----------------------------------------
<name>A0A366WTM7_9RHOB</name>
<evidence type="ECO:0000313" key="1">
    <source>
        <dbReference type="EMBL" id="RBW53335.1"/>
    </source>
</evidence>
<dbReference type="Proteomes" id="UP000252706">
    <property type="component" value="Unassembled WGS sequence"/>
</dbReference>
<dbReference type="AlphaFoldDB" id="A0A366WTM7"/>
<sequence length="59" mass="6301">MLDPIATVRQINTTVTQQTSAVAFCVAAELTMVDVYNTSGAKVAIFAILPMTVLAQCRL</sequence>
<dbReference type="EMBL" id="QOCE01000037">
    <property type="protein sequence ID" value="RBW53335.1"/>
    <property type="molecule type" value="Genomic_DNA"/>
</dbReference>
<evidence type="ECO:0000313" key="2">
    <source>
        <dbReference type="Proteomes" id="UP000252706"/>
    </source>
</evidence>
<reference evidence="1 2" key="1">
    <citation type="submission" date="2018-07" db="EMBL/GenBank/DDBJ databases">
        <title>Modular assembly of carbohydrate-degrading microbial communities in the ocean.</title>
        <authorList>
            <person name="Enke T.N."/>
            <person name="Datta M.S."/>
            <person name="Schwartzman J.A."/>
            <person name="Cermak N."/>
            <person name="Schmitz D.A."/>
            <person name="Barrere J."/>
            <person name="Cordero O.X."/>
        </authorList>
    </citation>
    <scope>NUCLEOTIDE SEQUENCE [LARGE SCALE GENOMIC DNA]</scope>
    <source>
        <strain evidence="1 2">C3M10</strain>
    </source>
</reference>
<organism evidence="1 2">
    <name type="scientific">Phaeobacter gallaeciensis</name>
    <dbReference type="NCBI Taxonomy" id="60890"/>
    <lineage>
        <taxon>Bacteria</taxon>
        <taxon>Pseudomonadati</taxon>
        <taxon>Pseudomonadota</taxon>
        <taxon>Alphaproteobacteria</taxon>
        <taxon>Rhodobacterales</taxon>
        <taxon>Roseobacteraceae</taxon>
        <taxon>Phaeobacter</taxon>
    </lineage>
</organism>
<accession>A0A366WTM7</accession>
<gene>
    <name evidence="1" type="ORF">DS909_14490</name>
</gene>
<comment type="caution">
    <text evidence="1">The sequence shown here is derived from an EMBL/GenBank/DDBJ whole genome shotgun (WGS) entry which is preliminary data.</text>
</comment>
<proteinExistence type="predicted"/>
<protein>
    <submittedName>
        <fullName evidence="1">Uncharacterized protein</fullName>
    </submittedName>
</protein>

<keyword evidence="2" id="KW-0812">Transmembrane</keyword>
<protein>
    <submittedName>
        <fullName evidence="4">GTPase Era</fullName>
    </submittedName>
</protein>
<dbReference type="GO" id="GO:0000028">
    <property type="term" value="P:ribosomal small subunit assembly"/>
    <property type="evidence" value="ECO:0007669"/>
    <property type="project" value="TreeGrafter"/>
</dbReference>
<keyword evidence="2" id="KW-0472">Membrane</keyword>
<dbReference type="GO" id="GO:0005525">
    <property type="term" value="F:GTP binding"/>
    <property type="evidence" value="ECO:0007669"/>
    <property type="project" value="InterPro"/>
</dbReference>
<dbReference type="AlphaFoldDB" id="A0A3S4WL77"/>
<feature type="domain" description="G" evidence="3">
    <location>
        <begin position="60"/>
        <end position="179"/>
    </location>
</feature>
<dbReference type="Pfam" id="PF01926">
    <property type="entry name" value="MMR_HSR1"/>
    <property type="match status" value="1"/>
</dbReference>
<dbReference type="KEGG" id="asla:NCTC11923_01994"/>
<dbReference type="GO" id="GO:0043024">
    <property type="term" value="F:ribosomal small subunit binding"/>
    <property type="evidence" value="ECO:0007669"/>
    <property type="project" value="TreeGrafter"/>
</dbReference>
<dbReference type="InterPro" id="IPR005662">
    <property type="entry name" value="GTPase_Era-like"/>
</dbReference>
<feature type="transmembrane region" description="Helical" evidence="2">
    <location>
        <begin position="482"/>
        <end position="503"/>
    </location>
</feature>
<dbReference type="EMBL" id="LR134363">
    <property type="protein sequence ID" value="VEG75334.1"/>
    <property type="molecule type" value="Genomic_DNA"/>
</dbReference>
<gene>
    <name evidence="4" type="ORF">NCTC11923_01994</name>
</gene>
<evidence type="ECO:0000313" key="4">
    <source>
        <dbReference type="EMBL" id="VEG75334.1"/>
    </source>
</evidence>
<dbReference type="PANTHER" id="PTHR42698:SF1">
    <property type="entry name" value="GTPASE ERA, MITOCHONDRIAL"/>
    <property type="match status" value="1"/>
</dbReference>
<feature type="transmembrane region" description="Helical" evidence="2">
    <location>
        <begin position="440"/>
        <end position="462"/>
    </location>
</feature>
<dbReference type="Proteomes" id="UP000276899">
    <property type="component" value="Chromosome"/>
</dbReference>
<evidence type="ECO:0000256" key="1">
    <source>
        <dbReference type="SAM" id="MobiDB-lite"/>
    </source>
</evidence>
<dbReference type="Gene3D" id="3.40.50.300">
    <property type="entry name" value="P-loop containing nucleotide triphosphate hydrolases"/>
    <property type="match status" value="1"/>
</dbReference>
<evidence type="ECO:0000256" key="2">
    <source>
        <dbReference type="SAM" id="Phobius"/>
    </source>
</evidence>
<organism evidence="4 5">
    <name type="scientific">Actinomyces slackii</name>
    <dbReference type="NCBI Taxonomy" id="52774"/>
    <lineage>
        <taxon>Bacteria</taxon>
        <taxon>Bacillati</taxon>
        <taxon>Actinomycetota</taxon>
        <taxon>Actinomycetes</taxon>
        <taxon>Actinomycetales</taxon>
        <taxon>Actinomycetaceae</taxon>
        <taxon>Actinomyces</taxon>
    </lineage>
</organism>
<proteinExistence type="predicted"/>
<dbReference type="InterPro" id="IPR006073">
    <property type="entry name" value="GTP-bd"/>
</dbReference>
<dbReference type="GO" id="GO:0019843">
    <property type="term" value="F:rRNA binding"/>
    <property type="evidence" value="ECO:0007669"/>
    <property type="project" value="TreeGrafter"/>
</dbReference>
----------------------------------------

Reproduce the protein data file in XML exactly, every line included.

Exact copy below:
<name>A0A366WTM7_9RHOB</name>
<evidence type="ECO:0000313" key="1">
    <source>
        <dbReference type="EMBL" id="RBW53335.1"/>
    </source>
</evidence>
<dbReference type="Proteomes" id="UP000252706">
    <property type="component" value="Unassembled WGS sequence"/>
</dbReference>
<dbReference type="AlphaFoldDB" id="A0A366WTM7"/>
<sequence length="59" mass="6301">MLDPIATVRQINTTVTQQTSAVAFCVAAELTMVDVYNTSGAKVAIFAILPMTVLAQCRL</sequence>
<dbReference type="EMBL" id="QOCE01000037">
    <property type="protein sequence ID" value="RBW53335.1"/>
    <property type="molecule type" value="Genomic_DNA"/>
</dbReference>
<evidence type="ECO:0000313" key="2">
    <source>
        <dbReference type="Proteomes" id="UP000252706"/>
    </source>
</evidence>
<reference evidence="1 2" key="1">
    <citation type="submission" date="2018-07" db="EMBL/GenBank/DDBJ databases">
        <title>Modular assembly of carbohydrate-degrading microbial communities in the ocean.</title>
        <authorList>
            <person name="Enke T.N."/>
            <person name="Datta M.S."/>
            <person name="Schwartzman J.A."/>
            <person name="Cermak N."/>
            <person name="Schmitz D.A."/>
            <person name="Barrere J."/>
            <person name="Cordero O.X."/>
        </authorList>
    </citation>
    <scope>NUCLEOTIDE SEQUENCE [LARGE SCALE GENOMIC DNA]</scope>
    <source>
        <strain evidence="1 2">C3M10</strain>
    </source>
</reference>
<organism evidence="1 2">
    <name type="scientific">Phaeobacter gallaeciensis</name>
    <dbReference type="NCBI Taxonomy" id="60890"/>
    <lineage>
        <taxon>Bacteria</taxon>
        <taxon>Pseudomonadati</taxon>
        <taxon>Pseudomonadota</taxon>
        <taxon>Alphaproteobacteria</taxon>
        <taxon>Rhodobacterales</taxon>
        <taxon>Roseobacteraceae</taxon>
        <taxon>Phaeobacter</taxon>
    </lineage>
</organism>
<accession>A0A366WTM7</accession>
<gene>
    <name evidence="1" type="ORF">DS909_14490</name>
</gene>
<comment type="caution">
    <text evidence="1">The sequence shown here is derived from an EMBL/GenBank/DDBJ whole genome shotgun (WGS) entry which is preliminary data.</text>
</comment>
<proteinExistence type="predicted"/>
<protein>
    <submittedName>
        <fullName evidence="1">Uncharacterized protein</fullName>
    </submittedName>
</protein>

<keyword evidence="2" id="KW-0812">Transmembrane</keyword>
<protein>
    <submittedName>
        <fullName evidence="4">GTPase Era</fullName>
    </submittedName>
</protein>
<dbReference type="GO" id="GO:0000028">
    <property type="term" value="P:ribosomal small subunit assembly"/>
    <property type="evidence" value="ECO:0007669"/>
    <property type="project" value="TreeGrafter"/>
</dbReference>
<keyword evidence="2" id="KW-0472">Membrane</keyword>
<dbReference type="GO" id="GO:0005525">
    <property type="term" value="F:GTP binding"/>
    <property type="evidence" value="ECO:0007669"/>
    <property type="project" value="InterPro"/>
</dbReference>
<dbReference type="AlphaFoldDB" id="A0A3S4WL77"/>
<feature type="domain" description="G" evidence="3">
    <location>
        <begin position="60"/>
        <end position="179"/>
    </location>
</feature>
<dbReference type="Pfam" id="PF01926">
    <property type="entry name" value="MMR_HSR1"/>
    <property type="match status" value="1"/>
</dbReference>
<dbReference type="KEGG" id="asla:NCTC11923_01994"/>
<dbReference type="GO" id="GO:0043024">
    <property type="term" value="F:ribosomal small subunit binding"/>
    <property type="evidence" value="ECO:0007669"/>
    <property type="project" value="TreeGrafter"/>
</dbReference>
<dbReference type="InterPro" id="IPR005662">
    <property type="entry name" value="GTPase_Era-like"/>
</dbReference>
<feature type="transmembrane region" description="Helical" evidence="2">
    <location>
        <begin position="482"/>
        <end position="503"/>
    </location>
</feature>
<dbReference type="EMBL" id="LR134363">
    <property type="protein sequence ID" value="VEG75334.1"/>
    <property type="molecule type" value="Genomic_DNA"/>
</dbReference>
<gene>
    <name evidence="4" type="ORF">NCTC11923_01994</name>
</gene>
<evidence type="ECO:0000313" key="4">
    <source>
        <dbReference type="EMBL" id="VEG75334.1"/>
    </source>
</evidence>
<dbReference type="PANTHER" id="PTHR42698:SF1">
    <property type="entry name" value="GTPASE ERA, MITOCHONDRIAL"/>
    <property type="match status" value="1"/>
</dbReference>
<feature type="transmembrane region" description="Helical" evidence="2">
    <location>
        <begin position="440"/>
        <end position="462"/>
    </location>
</feature>
<dbReference type="Proteomes" id="UP000276899">
    <property type="component" value="Chromosome"/>
</dbReference>
<evidence type="ECO:0000256" key="1">
    <source>
        <dbReference type="SAM" id="MobiDB-lite"/>
    </source>
</evidence>
<dbReference type="Gene3D" id="3.40.50.300">
    <property type="entry name" value="P-loop containing nucleotide triphosphate hydrolases"/>
    <property type="match status" value="1"/>
</dbReference>
<evidence type="ECO:0000256" key="2">
    <source>
        <dbReference type="SAM" id="Phobius"/>
    </source>
</evidence>
<organism evidence="4 5">
    <name type="scientific">Actinomyces slackii</name>
    <dbReference type="NCBI Taxonomy" id="52774"/>
    <lineage>
        <taxon>Bacteria</taxon>
        <taxon>Bacillati</taxon>
        <taxon>Actinomycetota</taxon>
        <taxon>Actinomycetes</taxon>
        <taxon>Actinomycetales</taxon>
        <taxon>Actinomycetaceae</taxon>
        <taxon>Actinomyces</taxon>
    </lineage>
</organism>
<proteinExistence type="predicted"/>
<dbReference type="InterPro" id="IPR006073">
    <property type="entry name" value="GTP-bd"/>
</dbReference>
<dbReference type="GO" id="GO:0019843">
    <property type="term" value="F:rRNA binding"/>
    <property type="evidence" value="ECO:0007669"/>
    <property type="project" value="TreeGrafter"/>
</dbReference>